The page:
A week ago Friday as I was on my way out the door to run errands, the phone rang and I could see it was the Middle School. I answered the call, and Zack’s homeroom and science teacher introduced herself. I reflexively went to that “oh sh*t” place, although I quickly rationalized that being Zack’s teacher, she was more likely calling to report an errant homework assignment than any kind of misbehavior on Zack’s part.
Instead, she told me that even though she’s so busy that she rarely gets the opportunity to make positive phone calls, Zack was such a special kid she really wanted to make the time to let me know. She went on and on about what a polite and kind young man Zack is, how bright and helpful and thoughtful he is, how he takes initiative in the classroom, and how much she enjoys having him in class. She said she really wanted me to know.
It wasn’t such utterly shocking news to me (I call him “Splenda” because he’s even sweeter than sugar), but I truly appreciated the teacher’s call, and thanked her graciously. But while she had such exceedingly nice things to say about my Z-Man, the call left me feeling a little bittersweet. Why is it the case in today’s world that Zack’s behavior and demeanor is the exception rather than the rule? That saddens me. Come to think of it, for years people have regularly remarked about how exceptionally polite and personable my guys are, and how unusual it is in this day and age. I never really thought anything of it; I just assumed people were being kind. Being their mom, of course I think they’re a great group of guys, but I don’t think of any of them as having any more than appropriate and acceptable social etiquette. I must be really out of touch if saying “please” and “thank you,” smiling, shaking hands, speaking to adults, looking people in the eye when talking, and being appreciative and thoughtful are so unusual that a child is singled out when he does do them.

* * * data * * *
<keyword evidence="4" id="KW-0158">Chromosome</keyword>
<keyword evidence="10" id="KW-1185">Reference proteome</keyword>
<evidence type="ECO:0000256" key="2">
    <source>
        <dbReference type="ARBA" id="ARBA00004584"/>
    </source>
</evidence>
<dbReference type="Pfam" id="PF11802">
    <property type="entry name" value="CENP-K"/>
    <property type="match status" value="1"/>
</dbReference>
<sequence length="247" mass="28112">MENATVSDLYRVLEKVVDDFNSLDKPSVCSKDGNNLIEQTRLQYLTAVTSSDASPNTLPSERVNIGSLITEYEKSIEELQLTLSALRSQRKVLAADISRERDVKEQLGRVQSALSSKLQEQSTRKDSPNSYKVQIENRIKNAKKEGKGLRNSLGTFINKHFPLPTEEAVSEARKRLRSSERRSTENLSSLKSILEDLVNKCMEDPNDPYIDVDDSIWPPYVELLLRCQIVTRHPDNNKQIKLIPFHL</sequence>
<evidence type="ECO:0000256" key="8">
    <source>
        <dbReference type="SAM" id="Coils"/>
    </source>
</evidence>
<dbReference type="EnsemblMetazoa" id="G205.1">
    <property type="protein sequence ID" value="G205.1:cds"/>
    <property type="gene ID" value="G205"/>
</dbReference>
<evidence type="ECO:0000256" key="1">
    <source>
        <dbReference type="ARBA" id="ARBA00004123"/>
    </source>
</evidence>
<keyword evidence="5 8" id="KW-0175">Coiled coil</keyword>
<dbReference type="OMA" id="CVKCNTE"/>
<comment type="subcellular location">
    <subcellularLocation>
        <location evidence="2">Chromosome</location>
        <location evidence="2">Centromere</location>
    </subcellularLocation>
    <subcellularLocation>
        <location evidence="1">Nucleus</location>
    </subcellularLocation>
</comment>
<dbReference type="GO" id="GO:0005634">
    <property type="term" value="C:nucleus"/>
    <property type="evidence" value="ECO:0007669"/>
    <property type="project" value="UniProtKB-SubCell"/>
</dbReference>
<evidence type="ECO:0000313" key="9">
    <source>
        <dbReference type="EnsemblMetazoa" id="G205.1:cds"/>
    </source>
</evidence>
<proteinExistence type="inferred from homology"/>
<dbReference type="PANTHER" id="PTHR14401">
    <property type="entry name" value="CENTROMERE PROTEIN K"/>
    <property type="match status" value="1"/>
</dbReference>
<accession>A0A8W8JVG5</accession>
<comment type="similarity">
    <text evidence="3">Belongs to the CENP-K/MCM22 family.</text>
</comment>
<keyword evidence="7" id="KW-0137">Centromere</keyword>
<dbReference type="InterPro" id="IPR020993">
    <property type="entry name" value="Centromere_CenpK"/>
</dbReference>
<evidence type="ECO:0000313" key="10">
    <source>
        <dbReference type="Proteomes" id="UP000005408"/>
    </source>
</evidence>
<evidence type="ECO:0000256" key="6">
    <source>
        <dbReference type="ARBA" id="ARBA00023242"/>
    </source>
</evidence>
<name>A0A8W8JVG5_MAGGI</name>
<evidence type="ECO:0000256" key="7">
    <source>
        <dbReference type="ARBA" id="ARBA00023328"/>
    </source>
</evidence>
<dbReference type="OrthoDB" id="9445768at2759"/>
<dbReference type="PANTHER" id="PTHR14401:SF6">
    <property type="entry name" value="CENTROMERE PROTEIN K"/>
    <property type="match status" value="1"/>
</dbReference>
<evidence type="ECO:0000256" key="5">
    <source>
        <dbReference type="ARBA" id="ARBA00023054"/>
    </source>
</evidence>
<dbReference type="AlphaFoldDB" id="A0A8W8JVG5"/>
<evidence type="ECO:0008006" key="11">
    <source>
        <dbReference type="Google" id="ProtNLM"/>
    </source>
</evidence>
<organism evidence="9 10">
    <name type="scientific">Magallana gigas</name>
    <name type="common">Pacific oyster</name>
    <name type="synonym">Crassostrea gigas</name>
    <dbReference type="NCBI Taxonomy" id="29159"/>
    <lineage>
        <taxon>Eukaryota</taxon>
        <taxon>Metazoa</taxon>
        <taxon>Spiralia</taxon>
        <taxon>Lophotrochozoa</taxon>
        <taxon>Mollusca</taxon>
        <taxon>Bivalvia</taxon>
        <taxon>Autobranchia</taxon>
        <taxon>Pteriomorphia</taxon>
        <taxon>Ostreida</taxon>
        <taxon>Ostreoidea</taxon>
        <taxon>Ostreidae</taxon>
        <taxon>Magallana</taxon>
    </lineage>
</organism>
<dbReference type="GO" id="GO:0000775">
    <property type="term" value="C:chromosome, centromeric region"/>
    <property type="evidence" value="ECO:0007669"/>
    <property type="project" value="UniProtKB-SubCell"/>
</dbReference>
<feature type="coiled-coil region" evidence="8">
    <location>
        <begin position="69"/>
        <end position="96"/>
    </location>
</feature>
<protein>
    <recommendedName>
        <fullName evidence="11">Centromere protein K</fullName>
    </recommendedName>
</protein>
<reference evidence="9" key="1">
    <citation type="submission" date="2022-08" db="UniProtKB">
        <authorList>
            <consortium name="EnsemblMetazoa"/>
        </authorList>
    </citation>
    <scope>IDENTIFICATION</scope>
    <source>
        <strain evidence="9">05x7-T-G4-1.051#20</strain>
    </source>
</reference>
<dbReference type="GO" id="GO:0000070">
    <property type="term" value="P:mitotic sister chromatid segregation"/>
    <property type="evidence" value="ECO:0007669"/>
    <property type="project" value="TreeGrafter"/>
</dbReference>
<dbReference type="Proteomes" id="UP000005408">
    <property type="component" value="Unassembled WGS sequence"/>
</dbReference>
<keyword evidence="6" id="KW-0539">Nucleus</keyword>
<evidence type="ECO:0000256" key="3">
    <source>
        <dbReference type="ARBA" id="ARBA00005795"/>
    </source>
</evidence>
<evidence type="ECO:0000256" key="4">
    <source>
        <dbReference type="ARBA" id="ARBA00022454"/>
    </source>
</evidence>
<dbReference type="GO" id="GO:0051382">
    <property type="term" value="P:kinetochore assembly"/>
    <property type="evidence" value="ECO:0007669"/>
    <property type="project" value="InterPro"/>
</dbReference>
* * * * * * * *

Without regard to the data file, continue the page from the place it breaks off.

While I can assure you that that level of politeness and kindness is certainly not de riguer when we’re at home, I have always expected it of my boys when we’re with other people. I thought everyone did. Apparently not. And don’t get me wrong – I’m not trying to pat myself on the back or be self-righteous. I just honestly didn’t know there were any other options. Being polite and personable was always expected in my family. We facetiously suspect that many generations ago someone in my Nana’s family hooked up with British royalty because that’s the only logical explanation for Nana’s high school nickname, “HRH The Duchess, Sonya” (her name was “Claire” for godssakes!). Nana had high standards for proper etiquette and civility, and I guess it’s hereditary. It’s just sad to me that it’s the exception today. It’s a lost art I guess, and I think the world is a poorer place for it.
Way back when David and I got married, we lived next to a family with three very sweet young daughters. They used to love to come over and visit with me, especially when Ben was a newborn. I always admired how unfailingly kind and polite they were, obviously a reflection of how their parents were raising them. Before our babies were born, I used to tell David that given the choice, I’d rather have polite and kind kids than rocket scientists. I got my wish four times over (well okay, maybe three-and-a-half times on a good day!). I am proud of my boys, and I’m proud to send them into the world, even if their behavior doesn’t make them popular. It may not be much, but it’s my own small contribution to the world.